Most people know the band Apocalyptica from their infamous, bold album Plays Metallica by Four Cellos, an album on which, you guessed it, the four Finnish cello prodigies offered their own unique interpretations of eight of Metallica’s classic tunes. The 1996 CD garnered a lot of notoriety at the time, partially as a novelty and most notably as a work that showed just how well classic metal lends itself to classical instrumentation, and deservedly so, as songs like “Master of Puppets” and “Enter Sandman” sounded just as powerful coming out of the F-hole of the cello as it does coming out of a massive Marshall stack. As is the case with such left-field experiments, people in North America tuned out Apocalyptica as quickly as they tuned the quartet in, rendering them one of the more quirky relics of ‘90s pop culture.
Unbeknownst to many, however, Apocalyptica has soldiered on in the decade since the Metallica covers disc, putting together a very respectable career that has bravely attempted to stretch the group’s musical boundaries. 1998’s Inquisition Symphony contained three original compositions among more metal covers, while 2000’s Path reduced the number of covers to three, and featured lead vocals for the first time. The foursome has become even bolder since then, subsequent albums containing percussion, effects such as distortion, and unique collaborations, from Soulfly’s Max Cavalera, the great Slayer drummer Dave Lombardo, and a most impressive duet with German eccentric Nina Hagen on a 2003 cover of Rammstein’s ballad “Seeman”. All the while, there has consistently been an audience for Apocalyptica in Europe, as the band has managed to transform their music into a strangely engaging live spectacle, something which has been documented in impressive fashion on the new concert DVD, The Life Burns Tour.
To see Apocalyptica onstage takes some getting used to. This isn’t a fancy concert hall they’re performing in, all dressed to the nines and playing politely for posh punters. What we get are four scruffy headbangers sawing away madly on their cellos in front of a raucous crowd in the big Stahlwerk club in Düsseldorf, Germany, featuring a stage show complete with all the metal bells and whistles, from dry ice, to gothic set design, to even pyro. It’s aggressive, it’s sweaty, and yet it’s often as gorgeous as one would expect four cellos to sound like.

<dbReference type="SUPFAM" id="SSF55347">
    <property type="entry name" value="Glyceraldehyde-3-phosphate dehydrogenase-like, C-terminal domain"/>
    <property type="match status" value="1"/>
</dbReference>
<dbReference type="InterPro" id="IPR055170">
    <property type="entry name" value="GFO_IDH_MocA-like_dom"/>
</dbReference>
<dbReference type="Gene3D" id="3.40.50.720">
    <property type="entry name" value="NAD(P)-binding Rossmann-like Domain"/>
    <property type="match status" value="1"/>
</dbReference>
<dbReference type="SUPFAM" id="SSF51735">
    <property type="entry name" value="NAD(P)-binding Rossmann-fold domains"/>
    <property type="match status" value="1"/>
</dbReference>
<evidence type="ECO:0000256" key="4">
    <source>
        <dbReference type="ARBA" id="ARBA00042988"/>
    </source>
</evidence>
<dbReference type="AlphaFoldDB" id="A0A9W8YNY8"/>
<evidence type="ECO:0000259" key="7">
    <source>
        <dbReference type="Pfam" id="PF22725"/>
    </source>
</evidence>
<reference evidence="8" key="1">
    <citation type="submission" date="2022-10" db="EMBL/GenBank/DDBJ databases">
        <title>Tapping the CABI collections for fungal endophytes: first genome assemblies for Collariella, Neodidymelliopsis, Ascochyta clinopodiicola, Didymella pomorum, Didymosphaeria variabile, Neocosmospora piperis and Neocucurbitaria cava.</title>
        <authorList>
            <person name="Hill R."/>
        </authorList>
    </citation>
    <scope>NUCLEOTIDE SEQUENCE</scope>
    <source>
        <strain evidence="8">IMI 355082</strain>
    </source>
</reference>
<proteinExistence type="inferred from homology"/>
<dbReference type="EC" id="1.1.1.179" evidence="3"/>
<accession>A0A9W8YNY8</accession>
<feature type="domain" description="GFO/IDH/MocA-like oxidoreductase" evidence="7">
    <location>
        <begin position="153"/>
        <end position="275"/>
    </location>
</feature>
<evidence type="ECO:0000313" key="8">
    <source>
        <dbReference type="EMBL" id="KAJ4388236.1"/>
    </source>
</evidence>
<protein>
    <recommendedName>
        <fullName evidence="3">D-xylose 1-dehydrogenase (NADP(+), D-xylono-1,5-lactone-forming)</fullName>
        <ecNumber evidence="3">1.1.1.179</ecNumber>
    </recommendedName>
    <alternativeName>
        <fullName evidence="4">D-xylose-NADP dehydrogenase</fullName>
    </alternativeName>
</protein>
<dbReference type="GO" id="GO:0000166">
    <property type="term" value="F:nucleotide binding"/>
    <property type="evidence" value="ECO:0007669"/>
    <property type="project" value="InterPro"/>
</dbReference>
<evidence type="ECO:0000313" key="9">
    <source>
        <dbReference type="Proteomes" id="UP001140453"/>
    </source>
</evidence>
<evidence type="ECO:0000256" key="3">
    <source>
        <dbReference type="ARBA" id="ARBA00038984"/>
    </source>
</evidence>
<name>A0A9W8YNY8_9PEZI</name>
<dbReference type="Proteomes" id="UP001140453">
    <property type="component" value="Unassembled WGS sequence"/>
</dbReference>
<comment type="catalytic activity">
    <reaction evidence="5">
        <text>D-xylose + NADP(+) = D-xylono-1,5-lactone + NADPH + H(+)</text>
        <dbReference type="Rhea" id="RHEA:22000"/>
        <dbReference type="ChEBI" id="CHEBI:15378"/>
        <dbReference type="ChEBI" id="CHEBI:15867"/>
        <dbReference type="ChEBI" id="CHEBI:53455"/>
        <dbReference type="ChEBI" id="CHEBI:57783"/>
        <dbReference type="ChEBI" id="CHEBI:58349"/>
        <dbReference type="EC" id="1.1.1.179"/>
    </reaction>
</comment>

The members of the band are certainly an eccentric bunch: you’ve got the blond-tressed, eyeliner-sporting Eicca Toppinen who flails his long hair like he’s playing electric guitar, the mohawked Paavo Lötjönen, rail-thin resident goth Perttu Kivilaakso who headbangs as furiously as any black metal axeman, and the shades-wearing Antero Manninen, who sits expressionless while his mates flail about. A big reason why the performance is so remarkably cohesive is the inclusion of a live drummer, who not only serves as the timekeeper of the whole set, but anchors the otherwise minimal sound, giving it the necessary punch needed for such a live venue. As a result, the Metallica standards absolutely cook, such as the intense “Creeping Death” “Fight Fire With Fire”, and a phenomenal run-through of “Master of Puppets”; original numbers also sound terrific, like the mid-set highlight of “Hope”, “Life Burns”, and “Fisheye”.
In fact, the way the band presents itself is astonishing; at times the guys are playing while carrying their upright cellos, confronting the audience at the edge of the stage like an intense guitarist. For all the aggression, we do get many glimpses of their softer side, as on the show-stopping cover of “Nothing Else Matters”. All the while, the crowd is with them every step of the way, clapping, cheering, and singing along to the Metallica tunes. By the time we’re through the draining 20 song set, what started off as something rather snigger-inducing has become a spectacle that keeps us glued to the screen.
As if the concert set wasn’t enough, we get a good helping of extras as well. There’s a brief documentary that chronicles the band’s 2005 tour, which included their first performances in North America, including some insane shows in Mexico, as well as six of their music videos, the highlight being the aforementioned collaboration with Nina Hagen. Proof that Apocalyptica is far from a one-album wonder, this DVD is guaranteed to let classical aficionados know there is more to metal music than noise and violence, and also will ensure none of us will ever look at the cello the same way ever again.
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